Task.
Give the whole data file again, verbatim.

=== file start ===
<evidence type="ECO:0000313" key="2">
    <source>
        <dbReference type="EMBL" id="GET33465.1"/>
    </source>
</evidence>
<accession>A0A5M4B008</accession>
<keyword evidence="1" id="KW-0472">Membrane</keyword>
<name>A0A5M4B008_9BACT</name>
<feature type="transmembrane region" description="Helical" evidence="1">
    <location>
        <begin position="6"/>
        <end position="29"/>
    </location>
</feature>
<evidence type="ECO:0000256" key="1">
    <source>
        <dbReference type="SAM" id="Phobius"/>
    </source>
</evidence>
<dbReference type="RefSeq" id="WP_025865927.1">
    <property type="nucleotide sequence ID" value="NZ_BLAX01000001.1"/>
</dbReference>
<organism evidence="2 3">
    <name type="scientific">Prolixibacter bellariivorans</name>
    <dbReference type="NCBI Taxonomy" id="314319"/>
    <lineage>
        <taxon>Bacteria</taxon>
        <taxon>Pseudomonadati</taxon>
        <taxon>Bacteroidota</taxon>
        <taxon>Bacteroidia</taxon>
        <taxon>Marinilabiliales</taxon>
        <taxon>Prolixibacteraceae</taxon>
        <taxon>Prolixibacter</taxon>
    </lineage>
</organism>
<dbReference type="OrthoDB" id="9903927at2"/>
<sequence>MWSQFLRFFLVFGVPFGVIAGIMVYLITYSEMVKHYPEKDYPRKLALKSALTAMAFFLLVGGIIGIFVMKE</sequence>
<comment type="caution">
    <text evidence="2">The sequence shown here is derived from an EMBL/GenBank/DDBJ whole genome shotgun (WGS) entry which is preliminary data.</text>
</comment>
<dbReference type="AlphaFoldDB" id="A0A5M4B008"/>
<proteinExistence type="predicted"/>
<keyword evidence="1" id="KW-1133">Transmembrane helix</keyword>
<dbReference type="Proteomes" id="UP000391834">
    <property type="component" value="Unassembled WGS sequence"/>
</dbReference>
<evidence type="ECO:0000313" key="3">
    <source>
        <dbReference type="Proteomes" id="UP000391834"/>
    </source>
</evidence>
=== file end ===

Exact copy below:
<evidence type="ECO:0000313" key="2">
    <source>
        <dbReference type="EMBL" id="GET33465.1"/>
    </source>
</evidence>
<accession>A0A5M4B008</accession>
<keyword evidence="1" id="KW-0472">Membrane</keyword>
<name>A0A5M4B008_9BACT</name>
<feature type="transmembrane region" description="Helical" evidence="1">
    <location>
        <begin position="6"/>
        <end position="29"/>
    </location>
</feature>
<evidence type="ECO:0000256" key="1">
    <source>
        <dbReference type="SAM" id="Phobius"/>
    </source>
</evidence>
<dbReference type="RefSeq" id="WP_025865927.1">
    <property type="nucleotide sequence ID" value="NZ_BLAX01000001.1"/>
</dbReference>
<organism evidence="2 3">
    <name type="scientific">Prolixibacter bellariivorans</name>
    <dbReference type="NCBI Taxonomy" id="314319"/>
    <lineage>
        <taxon>Bacteria</taxon>
        <taxon>Pseudomonadati</taxon>
        <taxon>Bacteroidota</taxon>
        <taxon>Bacteroidia</taxon>
        <taxon>Marinilabiliales</taxon>
        <taxon>Prolixibacteraceae</taxon>
        <taxon>Prolixibacter</taxon>
    </lineage>
</organism>
<dbReference type="OrthoDB" id="9903927at2"/>
<sequence>MWSQFLRFFLVFGVPFGVIAGIMVYLITYSEMVKHYPEKDYPRKLALKSALTAMAFFLLVGGIIGIFVMKE</sequence>
<comment type="caution">
    <text evidence="2">The sequence shown here is derived from an EMBL/GenBank/DDBJ whole genome shotgun (WGS) entry which is preliminary data.</text>
</comment>
<dbReference type="AlphaFoldDB" id="A0A5M4B008"/>
<proteinExistence type="predicted"/>
<keyword evidence="1" id="KW-1133">Transmembrane helix</keyword>
<dbReference type="Proteomes" id="UP000391834">
    <property type="component" value="Unassembled WGS sequence"/>
</dbReference>
<evidence type="ECO:0000313" key="3">
    <source>
        <dbReference type="Proteomes" id="UP000391834"/>
    </source>
</evidence>